Feb 23, 2018
“Many people are angered by the cruelties of the twenty-first-century economy. And their fury has fueled worldwide protest. Simultaneously, and almost everywhere, low-wage workers and small farmers began to revolt: in New York City restaurants, laundries, and warehouses, in Western Cape wineries and the garment shops of Phnom Penh, in Southern California Walmarts, and the big hotels of Providence, Oslo, Karachi, and Abuja. As capital has globalized, so has the labor movement. Marches, strikes, protests, and sit-ins from Tampa to Mali have changed the global conversation about workers’ rights.” So writes Annelise Orleck in her new book We Are All Fast Food Workers Now: The Global Uprising Against Poverty Wages—which, as she explains on this week’s episode of Off-Kilter, tells the story behind the growing global labor movement through workers’ eyes.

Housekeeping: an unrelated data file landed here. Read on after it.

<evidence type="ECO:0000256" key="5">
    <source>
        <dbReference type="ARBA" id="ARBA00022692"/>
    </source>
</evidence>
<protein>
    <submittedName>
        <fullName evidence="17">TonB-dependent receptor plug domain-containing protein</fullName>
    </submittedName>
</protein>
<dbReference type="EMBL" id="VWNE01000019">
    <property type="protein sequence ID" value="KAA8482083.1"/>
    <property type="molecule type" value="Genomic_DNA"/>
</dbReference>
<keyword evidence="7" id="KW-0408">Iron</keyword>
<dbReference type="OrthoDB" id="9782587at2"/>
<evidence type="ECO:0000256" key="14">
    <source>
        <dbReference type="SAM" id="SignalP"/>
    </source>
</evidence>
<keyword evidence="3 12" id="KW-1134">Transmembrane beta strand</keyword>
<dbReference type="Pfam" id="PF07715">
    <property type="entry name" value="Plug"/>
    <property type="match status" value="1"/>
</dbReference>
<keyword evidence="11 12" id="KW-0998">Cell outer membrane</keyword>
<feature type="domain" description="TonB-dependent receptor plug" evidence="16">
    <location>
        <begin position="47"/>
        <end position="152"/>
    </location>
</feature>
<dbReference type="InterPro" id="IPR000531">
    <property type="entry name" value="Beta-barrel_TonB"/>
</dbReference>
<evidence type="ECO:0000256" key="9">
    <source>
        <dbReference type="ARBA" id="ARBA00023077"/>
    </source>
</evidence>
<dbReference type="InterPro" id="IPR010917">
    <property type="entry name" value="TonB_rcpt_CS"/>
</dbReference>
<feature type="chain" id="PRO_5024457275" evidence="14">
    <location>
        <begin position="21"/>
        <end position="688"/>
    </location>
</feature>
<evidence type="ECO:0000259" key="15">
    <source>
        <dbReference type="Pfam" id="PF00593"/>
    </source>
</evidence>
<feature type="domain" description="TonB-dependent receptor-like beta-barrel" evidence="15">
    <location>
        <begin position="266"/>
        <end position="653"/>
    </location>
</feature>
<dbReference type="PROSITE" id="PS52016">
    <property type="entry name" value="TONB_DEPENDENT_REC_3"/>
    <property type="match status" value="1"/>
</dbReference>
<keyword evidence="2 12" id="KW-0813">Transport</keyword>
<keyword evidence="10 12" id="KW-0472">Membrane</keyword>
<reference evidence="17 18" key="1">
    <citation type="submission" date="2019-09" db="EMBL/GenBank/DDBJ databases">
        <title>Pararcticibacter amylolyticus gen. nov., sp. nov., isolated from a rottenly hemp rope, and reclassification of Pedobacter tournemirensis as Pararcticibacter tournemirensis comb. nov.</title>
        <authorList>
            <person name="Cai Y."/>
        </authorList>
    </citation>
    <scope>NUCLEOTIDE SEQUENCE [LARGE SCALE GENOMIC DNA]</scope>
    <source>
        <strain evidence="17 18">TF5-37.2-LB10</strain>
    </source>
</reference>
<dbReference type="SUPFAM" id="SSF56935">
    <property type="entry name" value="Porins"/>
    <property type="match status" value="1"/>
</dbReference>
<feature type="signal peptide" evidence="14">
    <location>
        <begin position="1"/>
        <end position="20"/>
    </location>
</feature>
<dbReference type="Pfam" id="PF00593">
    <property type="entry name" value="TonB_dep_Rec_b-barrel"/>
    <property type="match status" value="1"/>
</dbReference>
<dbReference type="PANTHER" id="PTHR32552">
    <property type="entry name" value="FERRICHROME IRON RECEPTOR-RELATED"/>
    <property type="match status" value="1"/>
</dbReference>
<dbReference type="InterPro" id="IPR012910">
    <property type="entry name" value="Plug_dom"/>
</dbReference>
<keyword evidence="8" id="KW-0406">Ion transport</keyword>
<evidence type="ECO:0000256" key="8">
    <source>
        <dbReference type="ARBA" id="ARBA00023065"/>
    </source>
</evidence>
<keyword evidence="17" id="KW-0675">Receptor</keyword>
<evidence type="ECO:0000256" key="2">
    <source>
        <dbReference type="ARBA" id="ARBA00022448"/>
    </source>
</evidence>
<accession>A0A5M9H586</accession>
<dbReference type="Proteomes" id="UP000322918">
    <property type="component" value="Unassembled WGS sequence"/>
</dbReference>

Next, earlier this month, leaked documents revealed that the Trump administration is preparing to go nuclear on immigration by ending the U.S.’s family-based immigration system as we know it, and effectively imposing an income test to keep out low-income and working-class immigrants. Draft rules underway would massively expand a wonky-sounding provision in immigration law which is used to deny legal status to immigrants considered likely to become a so-called “public charge” (read: one of Mitt Romney’s 47%). To cut through the jargon, Rebecca talks with Shawn Fremstad, a senior fellow at the Center for American Progress—and a huge nerd when it comes to the intersection of immigration and public benefits—and Hidetaka Hirota, a professor of history at City College of New York and author of Expelling the Poor, which looks at the US’s long history of keeping out immigrants who come from poverty.